Exif data is a structured data set embedded into most digital images by the device that captured it. Certain tools can extract latent information from images for further analysis. To detail this concept, we will examine the exif data behind our Project Manager’s stylish sunglasses:

 Using Jeffrey’s Exif Viewer, you can visualize an abundance of information. You now know the photo was taken on an iPhone 3G running out of date software on June 19, 2013 at 12:56PM at a specific location. This information is vital when building timelines and placing people at certain locations. The exif tools featured in Image Tools also allow users to see a map of the area where the photo was taken. These latent details give analysts greater insight into the subject of their investigation.

 However, there are limits exif data. This data is best extracted from images downloaded from the Internet and email attachments. When an image has been uploaded to a site like Facebook or Imgur, the rich exif metadata is generally removed from the photo. Ultimately, the ability to extract this data depends on the website hosting the image and whether users or the site have scrubbed the metadata from the photo.

Reverse Image Searches

Reverse image searches are valuable when you are attempting to identify online accounts maintained by a single individual or the original source of an image. The toolset available in Image Tools allows you to right click on an image and search for sites where that image was used before. This saves a great deal of effort when trying to build out an individual’s online footprint.

To show how this works, we will use a reverse image search to identify accounts belonging to a member of the Syrian Electronic Army. Once you identify one account maintained by the person of interest, you can right click on their profile image and perform a reverse image search. The search for the image below returned thirteen results.

From the results, you can to identify YouTube and LinkedIn accounts. Image Tools gives you a jump-start on building out this individual’s digital footprint by helping you identify additional accounts within minutes. From there, you can continue to build out this individual’s network based upon the other data found on these profiles.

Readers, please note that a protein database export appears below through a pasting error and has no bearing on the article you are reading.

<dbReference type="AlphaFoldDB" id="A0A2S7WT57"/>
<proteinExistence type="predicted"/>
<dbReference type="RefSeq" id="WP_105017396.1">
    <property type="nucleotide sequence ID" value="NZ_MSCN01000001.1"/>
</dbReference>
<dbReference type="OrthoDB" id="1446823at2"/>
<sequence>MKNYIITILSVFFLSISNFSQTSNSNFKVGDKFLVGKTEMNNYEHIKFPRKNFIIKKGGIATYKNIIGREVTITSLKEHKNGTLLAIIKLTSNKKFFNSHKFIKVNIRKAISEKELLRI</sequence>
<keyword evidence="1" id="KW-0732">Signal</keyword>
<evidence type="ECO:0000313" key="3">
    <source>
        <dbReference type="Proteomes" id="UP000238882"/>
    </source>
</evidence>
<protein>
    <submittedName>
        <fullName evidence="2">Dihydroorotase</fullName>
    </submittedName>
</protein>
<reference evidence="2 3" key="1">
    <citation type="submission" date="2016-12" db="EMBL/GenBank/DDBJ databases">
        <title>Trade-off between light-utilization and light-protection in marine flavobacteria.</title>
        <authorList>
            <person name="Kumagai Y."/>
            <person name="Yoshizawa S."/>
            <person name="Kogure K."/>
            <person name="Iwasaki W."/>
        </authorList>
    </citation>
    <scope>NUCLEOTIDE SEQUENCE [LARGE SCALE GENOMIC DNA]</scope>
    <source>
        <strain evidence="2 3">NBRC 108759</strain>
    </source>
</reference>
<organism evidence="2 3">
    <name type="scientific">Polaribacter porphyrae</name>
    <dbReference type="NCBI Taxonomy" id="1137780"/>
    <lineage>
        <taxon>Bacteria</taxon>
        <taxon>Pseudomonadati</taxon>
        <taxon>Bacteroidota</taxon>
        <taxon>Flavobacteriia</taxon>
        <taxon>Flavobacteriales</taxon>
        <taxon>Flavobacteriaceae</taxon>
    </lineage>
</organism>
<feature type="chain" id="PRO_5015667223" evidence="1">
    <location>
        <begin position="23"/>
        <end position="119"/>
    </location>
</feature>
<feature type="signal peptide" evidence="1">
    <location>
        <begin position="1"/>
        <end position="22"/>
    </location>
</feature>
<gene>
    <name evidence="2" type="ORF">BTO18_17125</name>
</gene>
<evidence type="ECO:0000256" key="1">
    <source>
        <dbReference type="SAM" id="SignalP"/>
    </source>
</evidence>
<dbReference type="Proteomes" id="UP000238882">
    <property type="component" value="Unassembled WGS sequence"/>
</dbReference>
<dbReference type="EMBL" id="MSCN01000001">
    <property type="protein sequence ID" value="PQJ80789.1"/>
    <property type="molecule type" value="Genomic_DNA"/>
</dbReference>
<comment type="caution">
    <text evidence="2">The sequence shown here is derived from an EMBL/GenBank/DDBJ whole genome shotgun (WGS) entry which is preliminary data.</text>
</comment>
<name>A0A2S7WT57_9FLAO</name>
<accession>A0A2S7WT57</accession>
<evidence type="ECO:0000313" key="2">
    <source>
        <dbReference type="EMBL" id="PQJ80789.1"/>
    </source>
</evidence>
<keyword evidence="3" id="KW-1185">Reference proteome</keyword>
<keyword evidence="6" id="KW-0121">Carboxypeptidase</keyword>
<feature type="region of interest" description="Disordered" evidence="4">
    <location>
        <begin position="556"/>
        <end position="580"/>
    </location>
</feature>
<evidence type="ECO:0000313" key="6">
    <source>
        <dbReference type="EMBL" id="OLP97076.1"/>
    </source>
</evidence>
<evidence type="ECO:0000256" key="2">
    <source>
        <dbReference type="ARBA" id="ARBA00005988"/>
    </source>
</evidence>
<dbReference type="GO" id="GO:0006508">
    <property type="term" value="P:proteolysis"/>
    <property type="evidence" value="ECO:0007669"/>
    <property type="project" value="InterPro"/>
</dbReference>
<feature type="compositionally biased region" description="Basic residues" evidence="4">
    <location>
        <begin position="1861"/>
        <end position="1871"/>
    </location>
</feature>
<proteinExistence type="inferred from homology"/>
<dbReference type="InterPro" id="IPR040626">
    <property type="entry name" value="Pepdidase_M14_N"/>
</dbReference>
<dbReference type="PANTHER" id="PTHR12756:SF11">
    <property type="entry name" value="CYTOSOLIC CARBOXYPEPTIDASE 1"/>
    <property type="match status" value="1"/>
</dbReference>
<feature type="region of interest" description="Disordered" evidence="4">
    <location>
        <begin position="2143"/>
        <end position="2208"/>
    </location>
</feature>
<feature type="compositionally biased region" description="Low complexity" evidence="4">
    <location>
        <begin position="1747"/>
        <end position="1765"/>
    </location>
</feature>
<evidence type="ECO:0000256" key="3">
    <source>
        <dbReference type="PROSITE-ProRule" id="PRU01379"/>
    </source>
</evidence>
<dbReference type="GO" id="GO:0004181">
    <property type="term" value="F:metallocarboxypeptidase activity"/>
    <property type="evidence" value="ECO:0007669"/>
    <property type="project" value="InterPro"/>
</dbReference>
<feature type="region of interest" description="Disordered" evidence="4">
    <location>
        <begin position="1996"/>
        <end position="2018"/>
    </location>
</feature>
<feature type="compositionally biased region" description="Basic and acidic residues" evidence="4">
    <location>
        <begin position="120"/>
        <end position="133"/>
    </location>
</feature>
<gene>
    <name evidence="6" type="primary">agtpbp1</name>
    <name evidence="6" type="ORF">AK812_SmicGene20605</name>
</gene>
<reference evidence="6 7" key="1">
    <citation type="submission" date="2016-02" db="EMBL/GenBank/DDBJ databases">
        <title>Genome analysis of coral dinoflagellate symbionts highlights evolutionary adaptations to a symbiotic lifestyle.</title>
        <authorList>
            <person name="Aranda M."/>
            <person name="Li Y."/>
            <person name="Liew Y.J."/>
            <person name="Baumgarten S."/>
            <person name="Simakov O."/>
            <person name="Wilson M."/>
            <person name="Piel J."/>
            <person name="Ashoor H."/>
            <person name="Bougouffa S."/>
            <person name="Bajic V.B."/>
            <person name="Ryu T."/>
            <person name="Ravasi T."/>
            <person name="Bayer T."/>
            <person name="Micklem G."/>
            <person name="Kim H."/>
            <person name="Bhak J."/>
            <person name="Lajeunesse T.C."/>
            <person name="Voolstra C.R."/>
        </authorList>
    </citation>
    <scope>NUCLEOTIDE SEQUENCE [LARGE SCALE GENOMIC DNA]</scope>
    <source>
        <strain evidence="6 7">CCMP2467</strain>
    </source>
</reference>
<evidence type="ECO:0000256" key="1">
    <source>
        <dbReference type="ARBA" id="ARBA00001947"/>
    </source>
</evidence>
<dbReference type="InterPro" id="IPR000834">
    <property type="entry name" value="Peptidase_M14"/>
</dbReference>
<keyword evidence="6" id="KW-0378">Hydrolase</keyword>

Without facial recognition capabilities, the average profile photo does not fare so well in a reverse image search. This method works best when the individual’s avatar is somewhat unique. However, you should always run a reverse image search because there may be relevant results. Using these searches can be valuable time savers when trying to identify where avatars may have been used elsewhere.


The two sets of features detailed above show how analysts can exploit the growing image-centric nature of online content when conducting their research. Image Tools is a great all-in-one app for viewing exif data and searching through disparate data sources to locate images. Every analyst’s toolkit should have a similar tool to investigate the data behind digital images. Thanks to exif data and reverse image searches, you can go beyond what it is in a photo by examining what is behind it as well.

Wednesday, June 12, 2013

Building Your Tool Chest: The New Google Maps

Building Your Tool Chest is a series devoted to the review and analysis of tools that assist with social media and open source research and analytics. 

In May, Google revealed the new Google Maps interface. Currently, it is in its testing phase, and no firm release data has been set. A few of us in our St. Augustine office started using it and instantly noticed graphical improvements to the system. There are some fantastic new visualization features, including tilt view and additional photo streams. However, some ease of use issues may make this version more cumbersome for research. We used Flagler College as a comparison point for differences between the new and current Google Maps.

Viewing Locations is a Snap

Now that the giant sidebar is gone, it’s simply easier to view the map. The integration of the photo carousel allows you to quickly view the physical appearance of the location of interest. The compass and tilt view are great for changing the perspective of the map to fit your needs. The tilted and rotated screenshot above features Flagler College in the lower-center of the map while looking east towards Anastasia Island and the Atlantic Ocean. Although the 3D graphics do not always properly render, it can give you a good perspective if you’re trying to learn the lay of the land.

Getting Location Data is More Difficult


In the current version of Google Maps, a static bubble pops out of the pin when you click on a location of interest. It has a clearly defined place to click for “more info,” which takes you to the location’s Google Plus page. However, in the new Google Maps, it is not that simple. The information appears in the upper left hand corner of the page in a collapsing drop down. In order to see this information, you have to keep your cursor over it. In addition, the clearly defined “more info” link is missing; instead, the user must click on the reviews to be taken to Google Plus.

Location Mapping in Earth View is a Bit Wonky

As recently mentioned in Slate, Google’s idea to plot locations on maps based upon users’ preferences and history could prove to be problematic, especially for researchers. Personalized data can exclude items which may not seem relevant to our personal interests even though we may need a complete data set for area mapping and analytics.